The worst part is that Malkin isn’t alone.  From Limbaugh falsely saying that Hughes “ask[ed] for a car” to others claiming that Hughes is “milking the system,” there’s no shortage of people who want to bring down the woman who had the potential to a far more sympathetic Joe the Plumber — an everyday American who is actually negatively affected by the economic policies of our government.

And they can get away with it!  I just, honestly, do not understand.  Are people like Malkin really so privileged and entitled themselves that they just do not comprehend the very concept of housing not owned by the person living in it — and that therefore “I need a place to live” does not equal “buy me a new house, please” — or do they just really think that no, if you’re not as fortunate as the rest of us, you really do deserve to live on the street, and as a neighbor I have absolutely no responsibility for what happens to you?

On second thought, I don’t know that I want the answer to that.

Via Womanist Musings


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With the looming 40% increase in fuel costs reported by National Grid, this article from Business First of Louisville is a reminder of the significant increase in the basic cost of living for many Americans. There can be no doubt that energy bills per month are much higher in Buffalo.

Moreover, these figures are taken during the month of August and therefore reflect gas costs outside of winter.

What is desperately needed if low-income families are expected to keep up with the high cost of heat would be:

1) Raise the welfare grant to reflect true cost of living. Currently, TANF allots $54/month for heating costs. This does not reflect the true cost of heat.
2) Support the development of green building policies and weatherization programs. These policies would not only increase the energy efficiency of homes throughout New York State but would also support construction jobs, thereby strengthening our economy from the ground up. Low-income families living in more energy efficient homes would be able to save the money currently being thrown away on gas, or spend it on other basic needs such as transportation or health care.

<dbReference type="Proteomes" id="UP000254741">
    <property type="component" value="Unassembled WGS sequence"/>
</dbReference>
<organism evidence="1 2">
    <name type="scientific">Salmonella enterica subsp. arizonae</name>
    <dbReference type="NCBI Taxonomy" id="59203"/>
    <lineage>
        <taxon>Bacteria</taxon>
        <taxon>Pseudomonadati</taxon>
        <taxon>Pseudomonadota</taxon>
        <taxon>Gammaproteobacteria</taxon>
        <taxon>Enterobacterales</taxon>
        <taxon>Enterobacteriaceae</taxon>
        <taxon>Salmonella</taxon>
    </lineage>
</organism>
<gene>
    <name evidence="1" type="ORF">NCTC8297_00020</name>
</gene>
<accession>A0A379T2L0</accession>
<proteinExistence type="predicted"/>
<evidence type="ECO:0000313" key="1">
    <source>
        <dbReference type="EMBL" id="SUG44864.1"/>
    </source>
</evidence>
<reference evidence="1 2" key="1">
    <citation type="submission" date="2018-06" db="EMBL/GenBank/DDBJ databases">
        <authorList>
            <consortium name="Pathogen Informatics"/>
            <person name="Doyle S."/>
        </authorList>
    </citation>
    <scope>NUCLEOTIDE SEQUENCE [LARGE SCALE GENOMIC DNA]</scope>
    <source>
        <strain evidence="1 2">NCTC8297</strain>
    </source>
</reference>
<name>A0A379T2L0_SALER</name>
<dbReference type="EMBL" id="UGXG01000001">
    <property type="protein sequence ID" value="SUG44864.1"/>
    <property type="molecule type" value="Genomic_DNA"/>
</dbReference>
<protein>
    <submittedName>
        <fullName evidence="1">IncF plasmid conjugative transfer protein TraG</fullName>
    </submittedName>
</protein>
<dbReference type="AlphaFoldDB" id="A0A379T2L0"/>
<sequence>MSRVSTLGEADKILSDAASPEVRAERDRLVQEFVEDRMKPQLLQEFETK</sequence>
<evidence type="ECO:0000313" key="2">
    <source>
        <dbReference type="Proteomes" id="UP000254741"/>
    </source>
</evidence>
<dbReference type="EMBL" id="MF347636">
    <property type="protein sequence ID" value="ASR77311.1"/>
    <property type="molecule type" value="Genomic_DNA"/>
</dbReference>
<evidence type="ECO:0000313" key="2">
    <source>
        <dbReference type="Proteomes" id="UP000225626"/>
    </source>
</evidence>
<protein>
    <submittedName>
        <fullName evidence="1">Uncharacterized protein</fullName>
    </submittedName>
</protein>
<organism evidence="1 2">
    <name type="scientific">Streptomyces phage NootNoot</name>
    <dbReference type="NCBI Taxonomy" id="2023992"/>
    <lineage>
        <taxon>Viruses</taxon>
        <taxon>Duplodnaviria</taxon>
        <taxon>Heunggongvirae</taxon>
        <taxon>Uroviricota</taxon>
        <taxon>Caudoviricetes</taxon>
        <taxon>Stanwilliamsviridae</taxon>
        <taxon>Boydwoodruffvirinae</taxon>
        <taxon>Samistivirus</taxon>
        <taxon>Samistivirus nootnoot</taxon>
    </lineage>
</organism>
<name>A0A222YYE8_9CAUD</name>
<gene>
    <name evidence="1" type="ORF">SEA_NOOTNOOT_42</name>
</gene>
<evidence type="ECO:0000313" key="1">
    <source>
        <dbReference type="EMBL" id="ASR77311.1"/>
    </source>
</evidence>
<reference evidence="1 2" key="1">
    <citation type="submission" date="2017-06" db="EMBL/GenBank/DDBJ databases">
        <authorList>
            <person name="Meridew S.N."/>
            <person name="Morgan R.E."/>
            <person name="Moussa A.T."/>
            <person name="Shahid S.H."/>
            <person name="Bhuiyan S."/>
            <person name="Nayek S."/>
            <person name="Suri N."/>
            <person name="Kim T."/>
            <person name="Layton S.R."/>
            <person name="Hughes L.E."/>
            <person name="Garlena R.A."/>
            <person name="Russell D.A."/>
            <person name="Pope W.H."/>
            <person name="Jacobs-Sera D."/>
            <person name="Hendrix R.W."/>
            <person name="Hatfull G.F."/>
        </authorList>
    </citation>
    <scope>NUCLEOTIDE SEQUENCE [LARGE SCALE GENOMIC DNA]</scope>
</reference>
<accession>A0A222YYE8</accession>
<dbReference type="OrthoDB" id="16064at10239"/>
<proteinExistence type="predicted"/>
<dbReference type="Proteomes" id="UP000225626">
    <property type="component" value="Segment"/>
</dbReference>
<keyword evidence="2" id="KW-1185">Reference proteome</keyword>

More on this behind the jump.


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It was totally predictable it would collapse. You know, I didn’t know when, didn’t know exactly who, but it was totally predictable. And now they’re running to us and asking us for handouts. Think of what we do to welfare people, when they—you know, everything they have to go through to get, you know, a $500-a-month check, and these people want billions, no questions asked. Unbelievable.
Dean Baker, co-Director of the Center for Economic Policy and Research

If the Paulson Plan passes and American taxpayers are responsible for at least $700 of Wall Street debt – whether for good or for bad for our economy – never again should the charge be leveled against recipeints of public assistance that they shouldn’t get “handouts”, that they are “milking the system”, or that they are “hurting the economy”.

We are willing to throw $700 billion of unchecked funds at some of the richest Americans and we quibble about the $300-$400 that Social Services gives to those who have the least? The hypocrisy is thick.

Perhaps the recepients of the $700 billion should be subjected to invasive interviewing processes. Perhaps they should be finger-printed to receive a bailout. Perhaps they should wait in line for 4-5 hours and have their bailout “pending” for 45 days.

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Special thanks to the Cleveland Plain Dealer for the following summary of the remaining Presidential Candidates poverty platforms. More information can be found on the PD blog at the following link

Plain Dealer Blog.

Poverty platform:

• The author of “It Takes A Village: And Other Lessons Children Teach Us” targets the nearly 13 million children living in poverty, calling it a “blight on our nation’s conscience and our economic future.”